EDINBURGH, Scotland —- Queen Elizabeth II’s flag-draped coffin has arrived at the Palace of Holyroodhouse, the British monarchy’s residence in the Scottish capital city of Edinburgh.
The arrival followed a slow, somber and regal procession through the Scottish countryside on Sunday. Mourners had packed city streets and lined rural roads to take part in a historic goodbye to the monarch who reigned for 70 years.
The hearse drove past piles of bouquets and other tributes as it led a seven-car cortege from Balmoral, where the queen died Thursday at age 96, for a six-hour trip through Scottish towns to the palace in Edinburgh. The late queen’s coffin was draped in the Royal Standard for Scotland and topped with a wreath made of flowers from the estate, including sweet peas, one of the queen’s favorites.
Members of the Royal Regiment of Scotland carried the coffin past the queen’s only daughter, Princess Anne, and into the throne room. It will remain there until Monday afternoon so residence staff can pay their last respects.
King Charles III and his Queen Consort Camilla will travel to Edinburgh on Monday to take the coffin to St. Giles Cathedral on the city’s Royal Mile. The coffin will remain there for 24 hours before being flown to London on Tuesday.
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— Find more AP coverage here: https://apnews.com/hub/queen-elizabeth-ii
A young Bosnian girl is remembering Queen Elizabeth II for her love of dogs and her kindness.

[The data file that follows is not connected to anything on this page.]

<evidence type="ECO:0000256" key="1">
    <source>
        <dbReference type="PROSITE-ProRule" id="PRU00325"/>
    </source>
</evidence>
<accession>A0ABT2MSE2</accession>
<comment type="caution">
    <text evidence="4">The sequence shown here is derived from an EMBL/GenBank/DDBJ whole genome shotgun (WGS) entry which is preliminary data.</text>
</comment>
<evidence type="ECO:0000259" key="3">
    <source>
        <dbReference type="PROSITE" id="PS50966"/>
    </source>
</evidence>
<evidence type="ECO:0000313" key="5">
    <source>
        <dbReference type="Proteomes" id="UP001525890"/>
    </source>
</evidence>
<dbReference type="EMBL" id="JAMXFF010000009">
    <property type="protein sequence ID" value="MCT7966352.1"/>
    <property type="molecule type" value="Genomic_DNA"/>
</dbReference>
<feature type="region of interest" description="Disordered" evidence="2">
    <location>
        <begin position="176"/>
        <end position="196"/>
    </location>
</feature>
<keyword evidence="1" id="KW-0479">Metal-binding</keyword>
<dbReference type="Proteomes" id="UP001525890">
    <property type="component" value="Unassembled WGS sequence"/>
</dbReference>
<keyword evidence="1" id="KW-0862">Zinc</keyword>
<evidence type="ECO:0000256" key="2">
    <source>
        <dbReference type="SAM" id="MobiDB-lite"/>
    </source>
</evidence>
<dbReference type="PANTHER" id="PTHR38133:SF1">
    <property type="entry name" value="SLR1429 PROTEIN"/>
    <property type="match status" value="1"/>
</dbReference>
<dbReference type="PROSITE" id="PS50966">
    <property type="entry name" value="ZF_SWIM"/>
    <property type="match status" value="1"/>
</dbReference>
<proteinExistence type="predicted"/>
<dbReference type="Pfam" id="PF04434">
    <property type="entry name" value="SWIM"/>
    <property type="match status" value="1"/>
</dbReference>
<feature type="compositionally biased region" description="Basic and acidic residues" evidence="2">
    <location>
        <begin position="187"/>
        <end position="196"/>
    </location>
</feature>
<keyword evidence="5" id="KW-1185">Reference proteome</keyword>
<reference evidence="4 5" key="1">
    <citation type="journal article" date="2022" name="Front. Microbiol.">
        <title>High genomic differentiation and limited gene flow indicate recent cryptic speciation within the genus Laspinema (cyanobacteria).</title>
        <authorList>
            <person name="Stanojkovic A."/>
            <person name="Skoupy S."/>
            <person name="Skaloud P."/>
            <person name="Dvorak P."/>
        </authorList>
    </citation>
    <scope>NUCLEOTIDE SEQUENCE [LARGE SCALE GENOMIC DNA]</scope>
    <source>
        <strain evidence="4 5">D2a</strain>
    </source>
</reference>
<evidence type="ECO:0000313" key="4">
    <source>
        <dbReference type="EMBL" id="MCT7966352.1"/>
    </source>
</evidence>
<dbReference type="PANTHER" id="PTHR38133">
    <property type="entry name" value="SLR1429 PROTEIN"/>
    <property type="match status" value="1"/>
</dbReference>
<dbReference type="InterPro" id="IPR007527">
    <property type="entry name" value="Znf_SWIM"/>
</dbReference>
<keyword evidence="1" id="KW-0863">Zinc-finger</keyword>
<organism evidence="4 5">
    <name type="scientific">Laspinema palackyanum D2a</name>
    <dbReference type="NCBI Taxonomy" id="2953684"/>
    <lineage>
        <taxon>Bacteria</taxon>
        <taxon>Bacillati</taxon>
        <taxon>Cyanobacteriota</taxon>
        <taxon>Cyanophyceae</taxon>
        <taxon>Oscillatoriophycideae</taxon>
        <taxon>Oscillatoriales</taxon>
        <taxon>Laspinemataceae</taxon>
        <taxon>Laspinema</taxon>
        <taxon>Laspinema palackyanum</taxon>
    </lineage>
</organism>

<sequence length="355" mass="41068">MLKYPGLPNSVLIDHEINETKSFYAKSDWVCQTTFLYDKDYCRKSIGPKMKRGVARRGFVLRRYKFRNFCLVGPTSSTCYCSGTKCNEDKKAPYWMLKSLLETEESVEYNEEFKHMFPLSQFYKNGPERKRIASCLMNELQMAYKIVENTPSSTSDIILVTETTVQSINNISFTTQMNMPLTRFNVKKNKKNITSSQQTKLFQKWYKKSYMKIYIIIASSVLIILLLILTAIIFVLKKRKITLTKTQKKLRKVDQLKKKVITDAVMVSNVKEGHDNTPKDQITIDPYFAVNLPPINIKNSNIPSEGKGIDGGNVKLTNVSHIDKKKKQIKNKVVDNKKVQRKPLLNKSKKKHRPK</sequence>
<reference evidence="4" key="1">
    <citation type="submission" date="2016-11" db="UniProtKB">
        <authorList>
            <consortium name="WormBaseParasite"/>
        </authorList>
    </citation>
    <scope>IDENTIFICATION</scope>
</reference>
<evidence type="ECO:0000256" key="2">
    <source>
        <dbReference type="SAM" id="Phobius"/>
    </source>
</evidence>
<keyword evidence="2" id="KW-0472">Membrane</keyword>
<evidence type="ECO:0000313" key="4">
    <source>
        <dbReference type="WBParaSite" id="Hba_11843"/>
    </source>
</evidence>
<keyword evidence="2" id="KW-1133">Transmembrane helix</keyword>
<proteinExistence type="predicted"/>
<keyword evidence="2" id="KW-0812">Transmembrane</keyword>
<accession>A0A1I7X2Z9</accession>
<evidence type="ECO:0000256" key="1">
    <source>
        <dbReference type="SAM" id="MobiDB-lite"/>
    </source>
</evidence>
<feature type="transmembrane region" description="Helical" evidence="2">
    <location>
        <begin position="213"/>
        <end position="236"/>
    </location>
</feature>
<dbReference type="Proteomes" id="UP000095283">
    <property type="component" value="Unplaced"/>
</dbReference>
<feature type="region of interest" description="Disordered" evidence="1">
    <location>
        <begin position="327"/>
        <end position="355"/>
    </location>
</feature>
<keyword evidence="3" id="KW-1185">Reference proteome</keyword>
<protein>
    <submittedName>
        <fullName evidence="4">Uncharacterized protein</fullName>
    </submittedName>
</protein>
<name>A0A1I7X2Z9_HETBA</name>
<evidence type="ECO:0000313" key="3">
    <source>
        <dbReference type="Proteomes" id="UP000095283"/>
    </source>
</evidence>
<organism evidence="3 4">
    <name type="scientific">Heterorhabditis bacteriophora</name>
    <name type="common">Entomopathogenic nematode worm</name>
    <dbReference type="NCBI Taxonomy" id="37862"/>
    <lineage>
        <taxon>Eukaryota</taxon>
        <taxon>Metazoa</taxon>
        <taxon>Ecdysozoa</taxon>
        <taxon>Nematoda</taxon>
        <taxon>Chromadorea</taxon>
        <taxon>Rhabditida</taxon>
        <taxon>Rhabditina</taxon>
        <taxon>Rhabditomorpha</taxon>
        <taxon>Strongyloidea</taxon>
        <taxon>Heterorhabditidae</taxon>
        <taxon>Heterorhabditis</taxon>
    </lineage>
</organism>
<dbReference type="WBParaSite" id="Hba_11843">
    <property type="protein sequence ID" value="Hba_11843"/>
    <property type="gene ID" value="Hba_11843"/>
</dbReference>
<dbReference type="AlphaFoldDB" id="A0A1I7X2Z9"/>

Asya Isovic, 12, says she will never forget the day she found a letter waiting for her at home in Sarajevo that was sent on the queen’s behalf.
Isovic had made a card decorated with a drawing of a Queen’s Guard with three corgi dogs and mailed it to the Queen along with “some poems and a couple of more things.”
She did not expect a reply, but one signed by the queen’s lady-in-waiting had arrived. The letter said the Queen “was touched by your thoughtfulness and really appreciates the time and care taken to create your card and gifts.”
Isovic said she hoped the royal family will find a way to cope with the loss. She also hoped that King Charles III “will take care of the (late Queen’s) corgis.”
LONDON — King Charles III’s son William, the new Prince of Wales, has told the First Minister of Wales, Mark Drakeford, he will serve the country “with humility and great respect.”
William was given the title when his father, the previous Prince of Wales, ascended to the throne following the death Thursday of Queen Elizabeth II.
William told Drakeford that he and his wife Catherine have a “deep affection for Wales, having made their first family home in Anglesey, including during the earliest months of Prince George’s life.”
He said the couple would travel to Wales “very soon” and want “to do their part to support the aspirations of the Welsh people and to shine a spotlight on both the challenges and opportunities in front of them.”
BEIJING — Chinese President Xi Jinping has sent a message of congratulation to Britain’s King Charles III on his accession to the throne, the official Xinhua News Agency reported Sunday.
“I am willing to work with King Charles III to enhance mutual understanding and friendship … and strengthen communication on global issues, so as to benefit the two countries,” Xinhua quoted Xi as saying.